Following Rosh Hashanah, ten days later, is the culmination of Yom Kippur which means “Day of Atonement.” Jewish people pray for forgiveness of the wrongs they have committed over the past year. Adult Jews (ages 12-13 and older) usually fast on this somber day to devote themselves with heart and mind to God. Symbolically they cleanse their bodies of sin. The fast begins at sundown and ends after 25-hours the following day. Because the fast includes abstaining of water, anyone with health risks and who are pregnant or nursing are exempt from fasting. It’s also common for people to refrain from other bodily pleasures such as brushing one’s teeth, bathing, sexual relations or wearing leather (a sign of luxury in earlier times). After fasting has ended most communities have a nighttime dairy-based meal called Break the Fast which resembles American breakfast foods. People greet each other by saying “Have an easy fast” or the Hebrew phrase “gmar chatima tova,” (may you be inscribed for a good year).

Contributor: Kara Permisohn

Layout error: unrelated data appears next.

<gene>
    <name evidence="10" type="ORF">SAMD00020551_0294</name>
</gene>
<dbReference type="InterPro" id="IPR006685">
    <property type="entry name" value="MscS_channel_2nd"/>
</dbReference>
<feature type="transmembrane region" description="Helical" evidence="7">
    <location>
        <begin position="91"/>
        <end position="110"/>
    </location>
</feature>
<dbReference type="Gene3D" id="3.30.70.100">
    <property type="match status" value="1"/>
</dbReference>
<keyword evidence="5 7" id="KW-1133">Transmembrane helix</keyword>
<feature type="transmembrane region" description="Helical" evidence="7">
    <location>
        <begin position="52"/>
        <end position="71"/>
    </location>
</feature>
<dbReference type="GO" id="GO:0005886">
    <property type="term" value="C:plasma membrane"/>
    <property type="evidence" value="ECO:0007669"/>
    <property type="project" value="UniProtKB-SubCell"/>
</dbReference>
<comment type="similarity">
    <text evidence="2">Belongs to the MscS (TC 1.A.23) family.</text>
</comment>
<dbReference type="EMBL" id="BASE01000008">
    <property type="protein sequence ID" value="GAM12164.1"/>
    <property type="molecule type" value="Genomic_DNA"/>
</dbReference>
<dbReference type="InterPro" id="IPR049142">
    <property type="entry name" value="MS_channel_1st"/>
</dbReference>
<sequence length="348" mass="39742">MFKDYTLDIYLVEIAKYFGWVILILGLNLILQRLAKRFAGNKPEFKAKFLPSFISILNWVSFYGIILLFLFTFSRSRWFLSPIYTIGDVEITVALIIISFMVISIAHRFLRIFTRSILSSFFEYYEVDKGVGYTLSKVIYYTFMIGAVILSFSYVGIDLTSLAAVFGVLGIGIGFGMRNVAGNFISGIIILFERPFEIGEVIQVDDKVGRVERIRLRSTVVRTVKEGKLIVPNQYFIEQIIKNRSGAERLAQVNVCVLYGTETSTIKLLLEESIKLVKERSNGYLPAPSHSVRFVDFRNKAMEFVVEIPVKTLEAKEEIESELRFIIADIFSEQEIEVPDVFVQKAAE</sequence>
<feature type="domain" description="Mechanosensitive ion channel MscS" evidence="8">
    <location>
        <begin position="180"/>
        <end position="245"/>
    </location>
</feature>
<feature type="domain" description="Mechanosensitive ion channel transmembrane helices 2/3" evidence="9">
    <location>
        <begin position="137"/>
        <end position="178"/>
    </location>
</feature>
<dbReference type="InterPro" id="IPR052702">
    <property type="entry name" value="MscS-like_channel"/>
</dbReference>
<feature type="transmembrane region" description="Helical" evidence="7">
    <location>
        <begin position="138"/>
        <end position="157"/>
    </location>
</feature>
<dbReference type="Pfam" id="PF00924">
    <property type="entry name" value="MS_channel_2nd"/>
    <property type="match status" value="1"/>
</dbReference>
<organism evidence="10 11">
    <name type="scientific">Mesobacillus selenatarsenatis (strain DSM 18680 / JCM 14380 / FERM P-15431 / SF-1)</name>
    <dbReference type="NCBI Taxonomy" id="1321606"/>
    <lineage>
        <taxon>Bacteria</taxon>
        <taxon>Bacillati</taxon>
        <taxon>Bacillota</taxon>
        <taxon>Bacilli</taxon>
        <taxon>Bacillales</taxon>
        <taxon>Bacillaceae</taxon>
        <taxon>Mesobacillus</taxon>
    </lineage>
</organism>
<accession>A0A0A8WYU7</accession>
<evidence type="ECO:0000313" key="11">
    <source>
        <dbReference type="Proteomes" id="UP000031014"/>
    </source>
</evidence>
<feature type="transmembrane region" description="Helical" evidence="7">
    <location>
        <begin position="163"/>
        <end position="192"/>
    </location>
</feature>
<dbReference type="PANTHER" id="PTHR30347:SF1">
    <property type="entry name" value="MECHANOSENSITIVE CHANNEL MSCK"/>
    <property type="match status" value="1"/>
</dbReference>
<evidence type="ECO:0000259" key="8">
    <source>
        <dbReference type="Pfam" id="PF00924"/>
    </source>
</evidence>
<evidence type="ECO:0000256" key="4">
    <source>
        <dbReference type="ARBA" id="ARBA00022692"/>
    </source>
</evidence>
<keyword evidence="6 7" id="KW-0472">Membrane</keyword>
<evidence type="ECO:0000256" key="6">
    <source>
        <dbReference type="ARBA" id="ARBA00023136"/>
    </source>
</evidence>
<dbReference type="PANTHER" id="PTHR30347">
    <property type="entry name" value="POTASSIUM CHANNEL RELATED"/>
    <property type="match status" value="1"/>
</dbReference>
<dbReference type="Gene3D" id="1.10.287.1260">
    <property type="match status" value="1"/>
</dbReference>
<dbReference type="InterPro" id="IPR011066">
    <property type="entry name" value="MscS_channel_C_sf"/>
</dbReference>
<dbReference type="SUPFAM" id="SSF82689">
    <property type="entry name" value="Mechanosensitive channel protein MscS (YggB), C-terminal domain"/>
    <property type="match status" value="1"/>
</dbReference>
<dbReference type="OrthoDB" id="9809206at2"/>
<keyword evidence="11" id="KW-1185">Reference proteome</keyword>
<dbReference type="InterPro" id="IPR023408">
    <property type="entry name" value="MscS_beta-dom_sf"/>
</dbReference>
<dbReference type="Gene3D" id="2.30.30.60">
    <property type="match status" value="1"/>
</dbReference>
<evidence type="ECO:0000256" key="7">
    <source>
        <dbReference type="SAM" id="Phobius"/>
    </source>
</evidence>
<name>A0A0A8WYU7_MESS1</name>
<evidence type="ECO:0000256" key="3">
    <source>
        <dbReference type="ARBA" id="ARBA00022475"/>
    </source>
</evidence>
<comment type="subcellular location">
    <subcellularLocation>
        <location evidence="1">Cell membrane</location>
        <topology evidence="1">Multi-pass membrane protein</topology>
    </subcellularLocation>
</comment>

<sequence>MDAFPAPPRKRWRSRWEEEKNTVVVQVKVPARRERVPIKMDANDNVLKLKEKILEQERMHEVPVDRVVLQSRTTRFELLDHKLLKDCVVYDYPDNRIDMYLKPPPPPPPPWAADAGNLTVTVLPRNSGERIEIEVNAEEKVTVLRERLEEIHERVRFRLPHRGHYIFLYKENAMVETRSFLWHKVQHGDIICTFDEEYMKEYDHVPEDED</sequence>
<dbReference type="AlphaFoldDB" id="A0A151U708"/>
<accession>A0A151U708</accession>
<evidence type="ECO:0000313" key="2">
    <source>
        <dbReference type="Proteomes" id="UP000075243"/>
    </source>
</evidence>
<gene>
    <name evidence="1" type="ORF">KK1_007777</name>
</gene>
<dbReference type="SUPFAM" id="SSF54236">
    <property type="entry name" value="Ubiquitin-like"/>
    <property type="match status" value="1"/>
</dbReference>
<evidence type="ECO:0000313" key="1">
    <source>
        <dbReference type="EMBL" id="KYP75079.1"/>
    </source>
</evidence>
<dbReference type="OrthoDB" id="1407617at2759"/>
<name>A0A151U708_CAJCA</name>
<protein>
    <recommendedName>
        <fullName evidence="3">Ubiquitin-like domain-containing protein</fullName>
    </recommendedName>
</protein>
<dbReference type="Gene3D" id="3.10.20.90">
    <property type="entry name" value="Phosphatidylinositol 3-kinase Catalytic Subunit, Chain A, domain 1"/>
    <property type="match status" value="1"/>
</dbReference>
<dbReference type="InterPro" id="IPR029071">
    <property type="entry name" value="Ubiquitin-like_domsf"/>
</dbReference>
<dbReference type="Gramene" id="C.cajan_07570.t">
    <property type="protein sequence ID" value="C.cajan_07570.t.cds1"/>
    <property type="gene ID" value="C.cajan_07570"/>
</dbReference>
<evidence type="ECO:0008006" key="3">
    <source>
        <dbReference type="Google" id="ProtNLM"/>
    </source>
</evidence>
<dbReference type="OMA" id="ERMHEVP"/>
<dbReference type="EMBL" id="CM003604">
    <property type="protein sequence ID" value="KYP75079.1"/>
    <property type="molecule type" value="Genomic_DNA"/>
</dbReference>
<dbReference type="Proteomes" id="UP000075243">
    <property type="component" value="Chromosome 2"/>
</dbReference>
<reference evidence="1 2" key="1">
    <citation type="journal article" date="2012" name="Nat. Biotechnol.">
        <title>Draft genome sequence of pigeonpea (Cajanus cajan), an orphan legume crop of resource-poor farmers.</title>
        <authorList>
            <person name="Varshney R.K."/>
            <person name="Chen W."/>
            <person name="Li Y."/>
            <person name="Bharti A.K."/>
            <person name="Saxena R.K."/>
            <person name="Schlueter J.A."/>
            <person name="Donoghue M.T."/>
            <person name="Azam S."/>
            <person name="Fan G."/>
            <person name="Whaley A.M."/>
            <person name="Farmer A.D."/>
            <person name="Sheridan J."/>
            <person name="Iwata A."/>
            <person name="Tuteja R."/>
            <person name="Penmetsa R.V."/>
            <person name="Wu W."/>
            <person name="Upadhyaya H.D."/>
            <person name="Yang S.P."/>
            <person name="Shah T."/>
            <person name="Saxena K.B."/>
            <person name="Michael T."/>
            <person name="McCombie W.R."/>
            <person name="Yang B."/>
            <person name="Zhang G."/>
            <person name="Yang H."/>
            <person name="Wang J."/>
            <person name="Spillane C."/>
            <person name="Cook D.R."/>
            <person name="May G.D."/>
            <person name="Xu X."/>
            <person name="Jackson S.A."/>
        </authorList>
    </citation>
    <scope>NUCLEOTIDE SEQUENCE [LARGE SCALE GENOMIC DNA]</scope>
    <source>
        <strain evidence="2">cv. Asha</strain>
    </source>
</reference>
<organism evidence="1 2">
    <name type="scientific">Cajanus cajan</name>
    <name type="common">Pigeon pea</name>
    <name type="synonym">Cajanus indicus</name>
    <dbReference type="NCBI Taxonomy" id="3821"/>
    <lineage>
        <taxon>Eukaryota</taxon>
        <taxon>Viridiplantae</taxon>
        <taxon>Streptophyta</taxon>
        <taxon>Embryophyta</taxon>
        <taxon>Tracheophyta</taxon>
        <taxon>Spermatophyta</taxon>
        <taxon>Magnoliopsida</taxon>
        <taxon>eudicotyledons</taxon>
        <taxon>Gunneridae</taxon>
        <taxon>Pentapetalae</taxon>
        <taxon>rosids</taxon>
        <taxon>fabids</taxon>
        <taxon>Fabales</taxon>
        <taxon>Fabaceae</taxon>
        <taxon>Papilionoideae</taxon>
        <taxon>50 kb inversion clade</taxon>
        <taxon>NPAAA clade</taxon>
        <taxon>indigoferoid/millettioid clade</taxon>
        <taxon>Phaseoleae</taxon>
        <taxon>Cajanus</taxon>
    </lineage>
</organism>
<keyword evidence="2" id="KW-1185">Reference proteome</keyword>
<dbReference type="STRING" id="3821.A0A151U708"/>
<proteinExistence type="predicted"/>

Join us on August 25th @ 3:00 – 4:00 p.m. via Zoom for a DEI Meet and Greet and a Topic on Developing Diversity!
DEI Committee Members

Sha'ron Turner

Trevor Ankeny |Dena Calo | Rich Henneberry | Rochelle Jackson |
Kristy Myers | Kara Permisohn | Dawn Rogers | Beverly Willis
The IREM Maryland Chapter 16 recognizes that there is strength in diversity and is committed to cultivating and promoting an ethical culture where differences are celebrated. We are committed to ensuring that members, industry partners, staff, and guests are valued, respected, and provided access to opportunities regardless of race, age, gender identities, sexual orientation, creed, national origin and/or (dis)abilities. Discrimination and inequality are not acceptable; therefore, we encourage all members to listen and learn as we take this journey together and provide ongoing support to disassemble systemic discrimination.